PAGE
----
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FileZilla - Open Source FTP

by Alan German

There’s lots of buzz these days about open source software. The story goes that large numbers of dedicated programmers collaborate on a project and develop a robust, multi-featured application, which is made available for use by anyone at no charge. Because the underlying code is available for close scrutiny by so many knowledgeable individuals, any bugs are fixed in record time, and additional features are frequently added. This seems to be true for FileZilla, an open source FTP utility. The program appears to be bug free, has superb functionality, and has been updated within the last couple of months.

Having downloaded the distribution file (, installation was simply a case of following a few prompts, including acceptance of the GNU general public license agreement. There are several options presented along the way, but the defaults seemed perfect for my needs so I just accepted all the installer’s suggestions, including that of creating a desktop icon. Double clicking the latter launched FileZilla and it was now time to see how this software package worked.

The program has a standard Windows’ menu bar that includes expected menu items such as File, Edit, Transfer and Help. By default, the program displays windows to the file systems on both the local and target machines, but also features two unlabelled windows. Running the program, and transferring a few files, showed these to be a log of the program’s activities, and an active queue giving information on the files being transferred.



The Help menu has a “Quick Guide to Using FileZilla”, which is an excellent starting point, but there are also more fully featured instructions on the various aspects of the program’s controls and display windows. The instruction manual is a great reference tool although, for the most part, using FileZilla is very intuitive. One minor thing to watch out for is that the main tool bar has a number of useful graphic icons that are not labeled, and do not seem to pop-up an explanatory text box when the mouse hovers over any of them. In fact, the text is shown on a status bar at the bottom of the program window so, while the information is available, it may not be immediately obvious.

Perhaps one of the most useful features of FileZilla is accessed through one of these icons, the R button, which stands for reconnect. Pressing the R button reestablishes a connection with the last server to which you were connected, and automatically switches to the last used folder on this server. The help file indicates that this is useful when you've lost the connection. In my case (and I suspect for most users) this is a far more useful function, since most of my FTP transfers are to a specific directory on my ISP’s web server. Thus, hitting the R button instantly connects me to where I normally want to be.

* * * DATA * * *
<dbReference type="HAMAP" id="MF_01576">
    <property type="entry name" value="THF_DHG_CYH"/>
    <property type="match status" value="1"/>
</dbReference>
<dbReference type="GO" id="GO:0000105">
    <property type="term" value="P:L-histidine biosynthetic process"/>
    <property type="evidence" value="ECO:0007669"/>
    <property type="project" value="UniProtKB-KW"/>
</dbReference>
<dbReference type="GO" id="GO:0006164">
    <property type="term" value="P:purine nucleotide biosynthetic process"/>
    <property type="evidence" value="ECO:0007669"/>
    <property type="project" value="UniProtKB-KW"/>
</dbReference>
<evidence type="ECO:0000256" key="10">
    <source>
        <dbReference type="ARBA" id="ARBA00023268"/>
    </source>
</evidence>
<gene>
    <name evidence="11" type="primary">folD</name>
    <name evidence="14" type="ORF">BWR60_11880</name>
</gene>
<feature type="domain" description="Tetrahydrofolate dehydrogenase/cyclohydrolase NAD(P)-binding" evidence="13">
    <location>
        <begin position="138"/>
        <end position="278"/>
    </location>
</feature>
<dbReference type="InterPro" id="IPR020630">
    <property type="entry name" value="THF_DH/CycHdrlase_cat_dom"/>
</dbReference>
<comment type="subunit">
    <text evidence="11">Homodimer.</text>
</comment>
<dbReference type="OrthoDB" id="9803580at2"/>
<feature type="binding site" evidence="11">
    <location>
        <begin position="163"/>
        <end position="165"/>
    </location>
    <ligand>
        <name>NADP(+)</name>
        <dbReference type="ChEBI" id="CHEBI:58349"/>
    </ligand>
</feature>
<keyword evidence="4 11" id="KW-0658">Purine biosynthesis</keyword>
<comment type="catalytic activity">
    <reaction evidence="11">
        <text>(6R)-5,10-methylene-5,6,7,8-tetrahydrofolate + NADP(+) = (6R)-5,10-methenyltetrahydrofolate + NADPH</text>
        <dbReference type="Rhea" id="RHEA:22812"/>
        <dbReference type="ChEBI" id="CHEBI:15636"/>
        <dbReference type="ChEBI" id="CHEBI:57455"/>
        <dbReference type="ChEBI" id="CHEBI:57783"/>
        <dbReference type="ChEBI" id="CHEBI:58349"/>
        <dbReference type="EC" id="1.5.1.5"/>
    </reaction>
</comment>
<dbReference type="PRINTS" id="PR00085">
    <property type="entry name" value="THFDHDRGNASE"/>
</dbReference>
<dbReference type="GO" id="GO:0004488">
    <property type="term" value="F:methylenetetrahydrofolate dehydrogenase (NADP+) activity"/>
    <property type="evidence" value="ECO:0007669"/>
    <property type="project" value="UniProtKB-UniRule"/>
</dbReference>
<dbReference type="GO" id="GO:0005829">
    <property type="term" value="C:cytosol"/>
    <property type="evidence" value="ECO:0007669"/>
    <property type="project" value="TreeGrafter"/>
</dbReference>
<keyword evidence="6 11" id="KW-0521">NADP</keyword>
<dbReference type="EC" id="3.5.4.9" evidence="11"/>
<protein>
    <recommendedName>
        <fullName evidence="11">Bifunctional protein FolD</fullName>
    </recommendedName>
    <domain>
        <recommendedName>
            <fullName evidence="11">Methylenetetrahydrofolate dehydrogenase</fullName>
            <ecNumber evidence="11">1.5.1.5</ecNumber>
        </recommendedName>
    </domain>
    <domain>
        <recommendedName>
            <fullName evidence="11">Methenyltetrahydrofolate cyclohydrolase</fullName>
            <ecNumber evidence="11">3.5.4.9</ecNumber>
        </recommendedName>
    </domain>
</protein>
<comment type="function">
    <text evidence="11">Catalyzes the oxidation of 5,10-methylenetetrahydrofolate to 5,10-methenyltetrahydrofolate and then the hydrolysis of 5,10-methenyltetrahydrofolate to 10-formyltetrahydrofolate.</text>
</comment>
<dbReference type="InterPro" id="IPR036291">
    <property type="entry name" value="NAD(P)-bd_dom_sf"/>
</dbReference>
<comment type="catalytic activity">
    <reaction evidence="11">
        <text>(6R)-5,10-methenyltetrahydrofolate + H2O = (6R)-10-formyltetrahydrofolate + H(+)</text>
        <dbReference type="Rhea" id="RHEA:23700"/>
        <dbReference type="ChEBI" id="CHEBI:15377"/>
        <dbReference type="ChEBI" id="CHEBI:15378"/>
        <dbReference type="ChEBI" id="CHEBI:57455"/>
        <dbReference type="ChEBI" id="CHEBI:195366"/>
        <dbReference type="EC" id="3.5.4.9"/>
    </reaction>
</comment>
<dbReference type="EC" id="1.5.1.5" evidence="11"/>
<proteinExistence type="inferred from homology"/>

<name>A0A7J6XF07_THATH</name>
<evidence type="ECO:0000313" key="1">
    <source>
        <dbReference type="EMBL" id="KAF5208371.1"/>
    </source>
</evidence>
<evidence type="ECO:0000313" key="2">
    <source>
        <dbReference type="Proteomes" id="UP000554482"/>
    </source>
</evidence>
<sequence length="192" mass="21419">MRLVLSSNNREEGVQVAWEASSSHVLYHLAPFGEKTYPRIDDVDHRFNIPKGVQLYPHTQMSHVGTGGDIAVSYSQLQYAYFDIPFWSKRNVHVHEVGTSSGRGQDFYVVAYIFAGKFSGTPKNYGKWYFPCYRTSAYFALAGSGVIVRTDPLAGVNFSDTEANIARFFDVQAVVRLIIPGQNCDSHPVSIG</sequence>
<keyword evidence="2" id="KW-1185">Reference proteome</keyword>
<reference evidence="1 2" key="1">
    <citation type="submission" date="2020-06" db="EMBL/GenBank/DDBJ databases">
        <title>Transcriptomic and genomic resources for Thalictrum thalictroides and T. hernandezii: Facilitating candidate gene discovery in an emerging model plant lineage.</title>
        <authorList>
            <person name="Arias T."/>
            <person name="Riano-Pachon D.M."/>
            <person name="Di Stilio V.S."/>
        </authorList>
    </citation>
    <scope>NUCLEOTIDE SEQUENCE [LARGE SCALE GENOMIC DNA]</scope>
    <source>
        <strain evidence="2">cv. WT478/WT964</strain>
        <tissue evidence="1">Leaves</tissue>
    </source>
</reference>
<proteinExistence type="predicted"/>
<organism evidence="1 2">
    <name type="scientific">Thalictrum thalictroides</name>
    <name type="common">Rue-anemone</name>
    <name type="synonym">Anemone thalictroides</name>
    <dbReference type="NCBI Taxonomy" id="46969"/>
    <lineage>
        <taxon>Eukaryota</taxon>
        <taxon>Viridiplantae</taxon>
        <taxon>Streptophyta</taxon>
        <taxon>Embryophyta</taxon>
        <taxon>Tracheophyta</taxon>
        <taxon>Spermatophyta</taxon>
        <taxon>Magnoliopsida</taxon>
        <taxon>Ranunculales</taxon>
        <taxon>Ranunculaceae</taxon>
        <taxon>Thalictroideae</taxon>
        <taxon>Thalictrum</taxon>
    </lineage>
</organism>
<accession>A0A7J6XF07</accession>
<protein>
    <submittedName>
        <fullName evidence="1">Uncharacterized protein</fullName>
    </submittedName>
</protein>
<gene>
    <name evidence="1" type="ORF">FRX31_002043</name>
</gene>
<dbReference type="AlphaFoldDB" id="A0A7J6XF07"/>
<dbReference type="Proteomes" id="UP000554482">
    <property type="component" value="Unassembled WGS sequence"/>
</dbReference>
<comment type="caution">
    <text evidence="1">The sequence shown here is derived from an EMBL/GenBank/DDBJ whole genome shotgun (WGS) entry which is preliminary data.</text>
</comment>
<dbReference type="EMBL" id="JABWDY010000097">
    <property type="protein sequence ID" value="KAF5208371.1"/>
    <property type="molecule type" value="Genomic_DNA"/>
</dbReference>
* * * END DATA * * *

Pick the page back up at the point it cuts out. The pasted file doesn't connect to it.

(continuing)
However, FileZilla has lots of ways of doing things. In addition to reconnecting to an FTP server, the program has a Server Manager where, as with most FTP utilities, one can set up and store parameters used to access a number of different FTP hosts. There is also a QuickConnect bar where basic connection parameters can be entered. A QuickConnect drop down menu can be used to access the ten most recent server connections. So, if you use several FTP servers on a regular basis, they are all easily available in this manner.

The program’s display windows are extremely flexible with just about everything being capable of being turned on or off and resized. The View menu is extremely powerful for setting up the various display windows precisely how you wish to have them configured. If the default screen layout, with its multiple windows, is too busy for you, just turn some of the windows off. There are also several ways in which the file lists for both the local and remote directories can be displayed. While I couldn’t seem to avoid the relatively large number of sub-directories being displayed for the target directory on my local machine, I could minimize their impact on the display by setting View - Local List View to “List” rather than “Details”. This eliminated the display of parameters such as the size, type, and date last modified of each file, and squeezed more file names into the window. This is my preference since I’m only interested in transferring a number of specific files from the particular target directory, and generally don’t need to know details about the individual files to be transferred.

The transfer process itself can also be initiated in several ways. Perhaps the most intuitive method is to select files on the local machine and then drag these to the remote machine’s directory window. The reverse process works if you wish to download files from a remote machine. Right clicking on a file pops-up an upload/download menu. Double clicking on a file adds it to the transfer queue and starts the transfer process automatically. Alternatively, individual files can be added to the queue and files in the queue transferred at the press of an icon.

FileZilla is an FTP utility that is very powerful and yet very easy to use. Best of all, being open source software, it’s freely available for your use.

Bottom Line:

FileZilla (Open Source)
Version 2.2.9 (26-Oct-04)
Tim Kosse et al., Open Source Technology Group

Originally published: March, 2005

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